The Mississippi Miracles, formerly the Mississippi Stingers, were an American Basketball Association franchise from 2004–2006 in Greenville.

Greenville will become host to a mega-sports complex for young athletes.


Most of Greenville is served by the Greenville Public School District, while a small portion of the city lies in the Western Line School District. Greenville High School is the public high school of the Greenville district, while O'Bannon High School serves Western Line residents.

The private schools, Washington School and Greenville Christian School, also serve the city, as well as St. Joseph Catholic School (K-12), a parochial school which is part of the Roman Catholic Diocese of Jackson. The diocese formerly operated Our Lady of Lourdes Elementary School, which merged into St. Joseph in 2016.

The Greenville Higher Education Center offers non-credit community courses and credit courses from Delta State University, Mississippi Delta Community College (MDCC), and Mississippi Valley State University. All of Washington County is in the service area of MDCC.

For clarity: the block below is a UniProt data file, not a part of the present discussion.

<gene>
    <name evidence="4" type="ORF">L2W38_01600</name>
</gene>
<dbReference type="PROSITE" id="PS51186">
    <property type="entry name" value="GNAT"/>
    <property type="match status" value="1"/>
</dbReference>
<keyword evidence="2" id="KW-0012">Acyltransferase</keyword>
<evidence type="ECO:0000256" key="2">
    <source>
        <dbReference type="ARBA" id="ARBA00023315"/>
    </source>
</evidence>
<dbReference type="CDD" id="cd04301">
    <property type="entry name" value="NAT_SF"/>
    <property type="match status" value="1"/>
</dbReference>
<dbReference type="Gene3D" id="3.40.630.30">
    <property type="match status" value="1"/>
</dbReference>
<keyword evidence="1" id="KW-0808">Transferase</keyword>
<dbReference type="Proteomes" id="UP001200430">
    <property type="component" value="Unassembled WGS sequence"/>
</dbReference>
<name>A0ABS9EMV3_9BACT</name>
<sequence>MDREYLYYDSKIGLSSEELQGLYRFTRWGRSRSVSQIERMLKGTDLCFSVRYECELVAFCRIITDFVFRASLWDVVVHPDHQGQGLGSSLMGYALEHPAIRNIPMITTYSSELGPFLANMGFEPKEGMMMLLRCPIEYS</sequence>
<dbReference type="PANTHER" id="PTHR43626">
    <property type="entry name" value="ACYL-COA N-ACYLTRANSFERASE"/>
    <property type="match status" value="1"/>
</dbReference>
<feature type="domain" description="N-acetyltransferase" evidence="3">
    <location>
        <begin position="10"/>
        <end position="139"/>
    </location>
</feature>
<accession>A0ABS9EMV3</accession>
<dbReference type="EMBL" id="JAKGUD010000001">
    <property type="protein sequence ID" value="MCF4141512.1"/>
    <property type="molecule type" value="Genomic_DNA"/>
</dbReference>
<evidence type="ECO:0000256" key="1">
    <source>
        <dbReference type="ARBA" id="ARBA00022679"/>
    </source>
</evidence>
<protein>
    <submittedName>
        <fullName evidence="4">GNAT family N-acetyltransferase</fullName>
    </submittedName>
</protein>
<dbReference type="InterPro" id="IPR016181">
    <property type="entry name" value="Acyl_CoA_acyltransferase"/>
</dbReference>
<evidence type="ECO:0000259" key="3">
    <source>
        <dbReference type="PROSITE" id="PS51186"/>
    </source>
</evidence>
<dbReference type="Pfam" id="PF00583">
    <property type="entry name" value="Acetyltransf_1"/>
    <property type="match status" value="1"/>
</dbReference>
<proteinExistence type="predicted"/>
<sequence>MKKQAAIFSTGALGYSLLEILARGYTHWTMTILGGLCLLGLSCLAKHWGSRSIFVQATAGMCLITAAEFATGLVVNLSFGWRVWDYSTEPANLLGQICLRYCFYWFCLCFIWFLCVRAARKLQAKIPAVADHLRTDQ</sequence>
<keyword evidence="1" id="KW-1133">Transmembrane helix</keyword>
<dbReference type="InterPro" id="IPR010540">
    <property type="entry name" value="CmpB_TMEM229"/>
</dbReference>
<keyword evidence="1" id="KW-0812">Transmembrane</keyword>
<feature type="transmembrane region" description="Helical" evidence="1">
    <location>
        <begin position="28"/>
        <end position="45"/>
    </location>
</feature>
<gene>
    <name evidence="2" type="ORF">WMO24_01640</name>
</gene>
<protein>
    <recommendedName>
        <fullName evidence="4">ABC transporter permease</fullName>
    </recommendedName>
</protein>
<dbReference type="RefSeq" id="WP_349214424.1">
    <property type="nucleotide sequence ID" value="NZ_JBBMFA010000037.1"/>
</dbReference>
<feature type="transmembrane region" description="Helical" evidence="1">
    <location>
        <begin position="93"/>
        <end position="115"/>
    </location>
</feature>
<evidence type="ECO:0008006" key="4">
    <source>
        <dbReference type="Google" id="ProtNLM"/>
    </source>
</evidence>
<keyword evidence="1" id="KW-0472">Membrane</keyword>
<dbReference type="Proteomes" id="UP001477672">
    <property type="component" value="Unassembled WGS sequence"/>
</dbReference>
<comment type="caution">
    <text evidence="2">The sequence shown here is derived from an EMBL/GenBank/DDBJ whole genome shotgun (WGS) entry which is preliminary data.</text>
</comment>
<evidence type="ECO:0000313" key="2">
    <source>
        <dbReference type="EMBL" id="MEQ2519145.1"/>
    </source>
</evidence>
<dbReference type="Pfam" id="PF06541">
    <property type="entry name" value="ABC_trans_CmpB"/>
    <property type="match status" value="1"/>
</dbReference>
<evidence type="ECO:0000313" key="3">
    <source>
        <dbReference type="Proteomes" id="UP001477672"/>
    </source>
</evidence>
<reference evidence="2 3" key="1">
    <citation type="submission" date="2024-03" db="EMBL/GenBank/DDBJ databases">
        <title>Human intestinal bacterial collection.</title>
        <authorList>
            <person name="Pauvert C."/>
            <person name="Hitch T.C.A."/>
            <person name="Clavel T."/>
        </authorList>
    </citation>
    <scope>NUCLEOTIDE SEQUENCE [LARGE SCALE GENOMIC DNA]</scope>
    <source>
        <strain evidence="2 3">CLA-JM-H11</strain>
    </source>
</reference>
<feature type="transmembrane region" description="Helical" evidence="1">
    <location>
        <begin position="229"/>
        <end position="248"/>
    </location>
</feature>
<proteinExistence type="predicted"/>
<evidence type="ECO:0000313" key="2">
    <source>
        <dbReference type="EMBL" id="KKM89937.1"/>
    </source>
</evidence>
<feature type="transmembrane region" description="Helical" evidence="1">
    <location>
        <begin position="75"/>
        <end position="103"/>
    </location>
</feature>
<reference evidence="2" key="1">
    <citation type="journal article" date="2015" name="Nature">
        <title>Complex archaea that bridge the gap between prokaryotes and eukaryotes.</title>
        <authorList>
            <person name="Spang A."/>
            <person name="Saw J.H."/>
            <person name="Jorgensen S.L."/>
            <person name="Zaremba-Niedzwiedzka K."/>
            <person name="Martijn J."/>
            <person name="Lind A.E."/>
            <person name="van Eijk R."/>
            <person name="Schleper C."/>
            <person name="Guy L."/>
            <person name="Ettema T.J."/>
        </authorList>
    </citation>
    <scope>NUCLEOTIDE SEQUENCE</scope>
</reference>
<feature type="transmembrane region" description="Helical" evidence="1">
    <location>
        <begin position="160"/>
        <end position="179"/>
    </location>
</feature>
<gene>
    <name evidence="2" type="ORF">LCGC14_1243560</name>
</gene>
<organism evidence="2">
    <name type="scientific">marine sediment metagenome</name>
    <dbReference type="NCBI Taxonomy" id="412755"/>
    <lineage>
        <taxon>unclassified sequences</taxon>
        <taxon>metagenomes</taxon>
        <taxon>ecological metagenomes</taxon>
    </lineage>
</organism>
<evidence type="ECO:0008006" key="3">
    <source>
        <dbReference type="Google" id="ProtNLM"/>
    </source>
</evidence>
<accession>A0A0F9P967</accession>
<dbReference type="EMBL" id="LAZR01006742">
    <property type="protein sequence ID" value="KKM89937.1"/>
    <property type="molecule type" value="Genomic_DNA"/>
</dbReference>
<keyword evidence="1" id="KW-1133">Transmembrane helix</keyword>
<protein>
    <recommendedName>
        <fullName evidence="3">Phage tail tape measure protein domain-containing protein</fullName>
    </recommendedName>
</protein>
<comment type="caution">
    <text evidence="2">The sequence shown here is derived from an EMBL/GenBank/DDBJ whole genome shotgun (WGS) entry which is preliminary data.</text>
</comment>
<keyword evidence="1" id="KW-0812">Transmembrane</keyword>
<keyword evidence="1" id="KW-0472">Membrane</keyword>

Notable people

Born in Greenville


  • Ray Brown, NFL football player
  • Hodding Carter, Pulitzer Prize-journalist, managed the city's Delta Democrat Times. His descendant Hodding Carter III, also a journalist, lived and worked here during and after the civil rights movement.
  • Holt Collier is buried in Greenville. Collier was an African-American bear hunter and sportsman; he served as the guide for President Theodore Roosevelt on a bear hunt in Sharkey County. In January 2004 the Holt Collier National Wildlife Refuge was established on Collier's "historic hunting grounds" south of Greenville.
  • Samuel Gibbs French (1818-1910), Confederate Major General, managed a plantation in Greenville
  • John F. Harris, Mississippi State Representative from Greenville elected in 1890.
  • Clarke Reed, Mississippi state Republican chairman from 1966 to 1976, was instrumental in the nomination of Gerald R. Ford, Jr., at the 1976 Republican National Convention, has resided in Greenville since 1950; he is a businessman and investor.